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YEMEN: At least four children killed in artillery shelling in the city of Hodeida 

SANA'A, 30 November - At least 11 civilians including 4 children were killed yesterday, 29 November, after artillery shells hit houses in the south of Hodeida city in Yemen. 

The deadly attack comes just two weeks before the second anniversary of the Stockholm Agreement that was meant to put an end to the violence in the cities of Hodeida and Taiz, which have been the hardest hit by the war. 

Despite the ceasefire agreed for the port city, Hodeida is witnessing the highest level of direct civilian impact of any governorate. In just the first nine months of this year the governorate of Hodeida saw 620 civilian casualties[i]

Xavier Joubert, Save the Children’s Yemen Country Director, said:  

“It’s appalling to witness more and more children losing their lives in their own houses, where they are supposed to feel safe, play and study. Today’s attack comes just two weeks before the second anniversary of Stockholm agreement which seemed to be a political breakthrough in the peace process. Yesterday’s loss of four children proves that no progress has been made in the effort for sustainable peace.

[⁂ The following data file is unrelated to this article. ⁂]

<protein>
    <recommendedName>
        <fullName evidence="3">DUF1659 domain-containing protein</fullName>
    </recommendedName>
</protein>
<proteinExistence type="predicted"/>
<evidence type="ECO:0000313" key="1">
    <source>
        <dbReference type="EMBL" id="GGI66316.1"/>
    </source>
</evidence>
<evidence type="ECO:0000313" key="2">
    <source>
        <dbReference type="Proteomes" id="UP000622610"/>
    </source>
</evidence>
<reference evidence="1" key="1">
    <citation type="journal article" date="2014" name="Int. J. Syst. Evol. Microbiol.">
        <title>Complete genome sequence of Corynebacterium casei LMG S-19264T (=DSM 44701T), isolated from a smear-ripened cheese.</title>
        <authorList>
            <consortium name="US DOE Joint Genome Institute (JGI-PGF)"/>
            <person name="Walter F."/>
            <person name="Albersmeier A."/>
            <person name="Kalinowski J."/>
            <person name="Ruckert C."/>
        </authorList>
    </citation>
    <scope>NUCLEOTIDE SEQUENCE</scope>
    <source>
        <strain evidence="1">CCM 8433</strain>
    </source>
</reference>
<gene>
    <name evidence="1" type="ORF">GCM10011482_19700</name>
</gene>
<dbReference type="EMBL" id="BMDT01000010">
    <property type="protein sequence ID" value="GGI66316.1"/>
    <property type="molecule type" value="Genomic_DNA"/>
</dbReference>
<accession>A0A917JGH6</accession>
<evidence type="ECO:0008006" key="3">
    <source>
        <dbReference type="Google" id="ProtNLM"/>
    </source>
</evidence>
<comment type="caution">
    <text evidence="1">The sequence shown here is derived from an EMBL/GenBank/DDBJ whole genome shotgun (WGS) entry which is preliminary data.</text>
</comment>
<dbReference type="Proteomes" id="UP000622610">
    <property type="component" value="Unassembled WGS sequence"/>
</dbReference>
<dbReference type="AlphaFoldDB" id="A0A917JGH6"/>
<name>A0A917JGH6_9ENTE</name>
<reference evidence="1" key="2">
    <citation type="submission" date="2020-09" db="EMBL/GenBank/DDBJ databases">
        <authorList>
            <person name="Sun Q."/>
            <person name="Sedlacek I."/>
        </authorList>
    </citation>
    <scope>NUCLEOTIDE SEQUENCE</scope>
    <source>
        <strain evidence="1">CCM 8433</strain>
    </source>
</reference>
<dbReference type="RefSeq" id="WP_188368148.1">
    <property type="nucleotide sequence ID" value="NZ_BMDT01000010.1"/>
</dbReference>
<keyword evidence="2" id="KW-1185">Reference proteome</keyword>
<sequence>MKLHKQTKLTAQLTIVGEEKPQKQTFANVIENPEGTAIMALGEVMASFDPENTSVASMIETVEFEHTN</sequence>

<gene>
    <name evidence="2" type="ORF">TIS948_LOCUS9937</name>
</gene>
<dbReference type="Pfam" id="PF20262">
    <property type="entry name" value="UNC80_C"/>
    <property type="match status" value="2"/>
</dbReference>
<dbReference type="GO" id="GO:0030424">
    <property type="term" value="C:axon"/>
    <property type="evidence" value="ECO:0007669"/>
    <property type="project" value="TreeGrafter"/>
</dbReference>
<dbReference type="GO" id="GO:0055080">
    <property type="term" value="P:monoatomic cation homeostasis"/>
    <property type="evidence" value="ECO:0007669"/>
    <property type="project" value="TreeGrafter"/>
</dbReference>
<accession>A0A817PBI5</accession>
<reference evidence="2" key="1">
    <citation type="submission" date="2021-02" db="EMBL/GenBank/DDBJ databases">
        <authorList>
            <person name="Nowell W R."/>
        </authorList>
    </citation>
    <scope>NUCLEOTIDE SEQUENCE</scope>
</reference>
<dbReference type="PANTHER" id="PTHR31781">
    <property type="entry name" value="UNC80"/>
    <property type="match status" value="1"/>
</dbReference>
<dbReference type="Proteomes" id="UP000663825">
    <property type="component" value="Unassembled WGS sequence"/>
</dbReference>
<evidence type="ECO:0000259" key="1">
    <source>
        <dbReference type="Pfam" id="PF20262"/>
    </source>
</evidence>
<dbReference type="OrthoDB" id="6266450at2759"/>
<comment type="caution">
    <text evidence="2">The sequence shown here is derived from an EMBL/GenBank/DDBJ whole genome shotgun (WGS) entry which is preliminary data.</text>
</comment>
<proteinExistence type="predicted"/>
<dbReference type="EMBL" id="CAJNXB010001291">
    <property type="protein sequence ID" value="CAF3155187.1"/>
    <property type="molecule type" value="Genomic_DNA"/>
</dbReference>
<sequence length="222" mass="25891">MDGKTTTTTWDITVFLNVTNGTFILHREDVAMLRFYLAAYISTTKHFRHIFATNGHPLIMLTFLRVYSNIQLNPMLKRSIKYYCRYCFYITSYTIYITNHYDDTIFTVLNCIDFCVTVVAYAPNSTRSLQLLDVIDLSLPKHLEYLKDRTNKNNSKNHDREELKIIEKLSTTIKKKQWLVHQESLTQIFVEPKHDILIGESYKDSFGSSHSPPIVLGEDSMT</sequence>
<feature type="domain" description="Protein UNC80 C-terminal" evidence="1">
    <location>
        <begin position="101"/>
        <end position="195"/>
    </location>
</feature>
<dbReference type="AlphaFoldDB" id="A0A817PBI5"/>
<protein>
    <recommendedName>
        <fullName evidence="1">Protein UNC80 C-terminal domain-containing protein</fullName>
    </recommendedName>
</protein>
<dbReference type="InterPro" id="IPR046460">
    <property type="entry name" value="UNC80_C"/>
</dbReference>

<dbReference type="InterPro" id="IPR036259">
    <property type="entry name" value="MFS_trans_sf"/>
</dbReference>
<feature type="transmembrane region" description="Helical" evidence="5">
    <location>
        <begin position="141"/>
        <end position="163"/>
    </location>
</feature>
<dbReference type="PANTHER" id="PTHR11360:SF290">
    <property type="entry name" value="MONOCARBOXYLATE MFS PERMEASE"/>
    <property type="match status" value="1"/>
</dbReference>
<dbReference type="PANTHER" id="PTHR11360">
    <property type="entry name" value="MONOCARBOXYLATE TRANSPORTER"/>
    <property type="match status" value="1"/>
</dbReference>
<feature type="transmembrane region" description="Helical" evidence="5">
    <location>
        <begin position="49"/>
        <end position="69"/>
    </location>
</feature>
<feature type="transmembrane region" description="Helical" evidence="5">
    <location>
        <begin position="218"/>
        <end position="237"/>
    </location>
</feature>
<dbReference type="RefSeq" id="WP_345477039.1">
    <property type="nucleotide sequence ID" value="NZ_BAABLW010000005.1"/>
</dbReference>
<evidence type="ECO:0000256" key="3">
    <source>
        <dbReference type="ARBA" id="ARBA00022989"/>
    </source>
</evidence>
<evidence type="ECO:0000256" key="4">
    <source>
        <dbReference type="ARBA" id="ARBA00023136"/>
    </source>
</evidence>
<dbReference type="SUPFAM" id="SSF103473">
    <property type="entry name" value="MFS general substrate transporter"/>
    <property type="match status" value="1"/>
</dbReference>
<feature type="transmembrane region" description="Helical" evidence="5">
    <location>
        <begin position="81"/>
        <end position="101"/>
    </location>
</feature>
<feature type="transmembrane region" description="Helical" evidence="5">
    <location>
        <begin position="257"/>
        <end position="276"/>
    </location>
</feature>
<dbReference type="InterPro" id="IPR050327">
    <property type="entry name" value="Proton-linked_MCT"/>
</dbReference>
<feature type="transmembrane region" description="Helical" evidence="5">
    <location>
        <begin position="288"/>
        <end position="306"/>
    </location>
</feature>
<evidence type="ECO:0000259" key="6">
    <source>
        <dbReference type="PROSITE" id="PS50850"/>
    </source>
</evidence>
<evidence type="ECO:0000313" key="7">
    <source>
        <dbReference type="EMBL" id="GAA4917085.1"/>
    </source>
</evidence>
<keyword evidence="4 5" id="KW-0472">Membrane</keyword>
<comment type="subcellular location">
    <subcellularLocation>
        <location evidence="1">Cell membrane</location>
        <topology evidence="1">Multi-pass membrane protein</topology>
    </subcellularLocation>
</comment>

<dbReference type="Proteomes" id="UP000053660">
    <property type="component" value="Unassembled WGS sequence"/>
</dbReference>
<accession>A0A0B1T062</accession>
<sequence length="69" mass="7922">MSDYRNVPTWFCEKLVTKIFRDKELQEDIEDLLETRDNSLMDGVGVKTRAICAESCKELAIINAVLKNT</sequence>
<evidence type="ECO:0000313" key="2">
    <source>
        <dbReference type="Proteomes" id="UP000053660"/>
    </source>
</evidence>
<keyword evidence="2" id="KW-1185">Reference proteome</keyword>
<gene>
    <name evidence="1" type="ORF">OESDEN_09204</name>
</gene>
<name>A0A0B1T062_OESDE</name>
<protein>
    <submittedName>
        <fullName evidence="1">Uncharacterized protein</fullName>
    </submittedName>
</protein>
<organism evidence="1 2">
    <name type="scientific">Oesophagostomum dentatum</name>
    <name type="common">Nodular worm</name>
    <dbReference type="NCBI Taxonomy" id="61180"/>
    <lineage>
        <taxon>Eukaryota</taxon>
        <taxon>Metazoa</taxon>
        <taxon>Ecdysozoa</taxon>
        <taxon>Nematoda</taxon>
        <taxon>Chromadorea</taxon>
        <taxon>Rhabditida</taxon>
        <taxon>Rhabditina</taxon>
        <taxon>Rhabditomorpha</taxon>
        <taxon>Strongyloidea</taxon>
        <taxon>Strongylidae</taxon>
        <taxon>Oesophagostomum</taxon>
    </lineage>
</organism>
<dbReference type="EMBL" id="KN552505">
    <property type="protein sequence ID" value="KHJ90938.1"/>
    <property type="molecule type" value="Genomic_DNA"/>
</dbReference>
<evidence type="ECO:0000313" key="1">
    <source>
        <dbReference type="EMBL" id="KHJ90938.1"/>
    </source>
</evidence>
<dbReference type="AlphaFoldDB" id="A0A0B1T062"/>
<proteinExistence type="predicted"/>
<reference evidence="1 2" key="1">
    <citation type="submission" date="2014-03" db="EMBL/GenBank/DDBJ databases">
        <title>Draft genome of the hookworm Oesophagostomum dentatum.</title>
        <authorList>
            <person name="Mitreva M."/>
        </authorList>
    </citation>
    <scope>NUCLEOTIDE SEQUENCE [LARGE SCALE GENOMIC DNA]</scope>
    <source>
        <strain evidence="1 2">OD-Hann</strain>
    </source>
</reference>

“World leaders owe Yemeni children an apology. All parties to the conflict, including international powers fueling this crisis, must do everything possible in order to ensure that children and their families are protected. There is no other way but to respect the ceasefire and return to the negotiating table.” 

Denisa Delic, Head of UK Influencing, Save the Children, said:

“The port city of Hodeida was at the heart of the 2018 Stockholm Agreement and will be key to averting famine, yet two years later children are still dying, and the port is still not fully operational. The UK must do more. Save the Children calls on the UK Government to use all its diplomatic power, both at the UN Security Council and directly to the warring parties, to show that the international community is united in its demand for this brutal war to end.”



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[i] Data from Civilian Impact Monitoring Project - https://civilianimpactmonitoring.org/onewebmedia/CIMP%20Quarterly%20Report_2020_Q3.pdf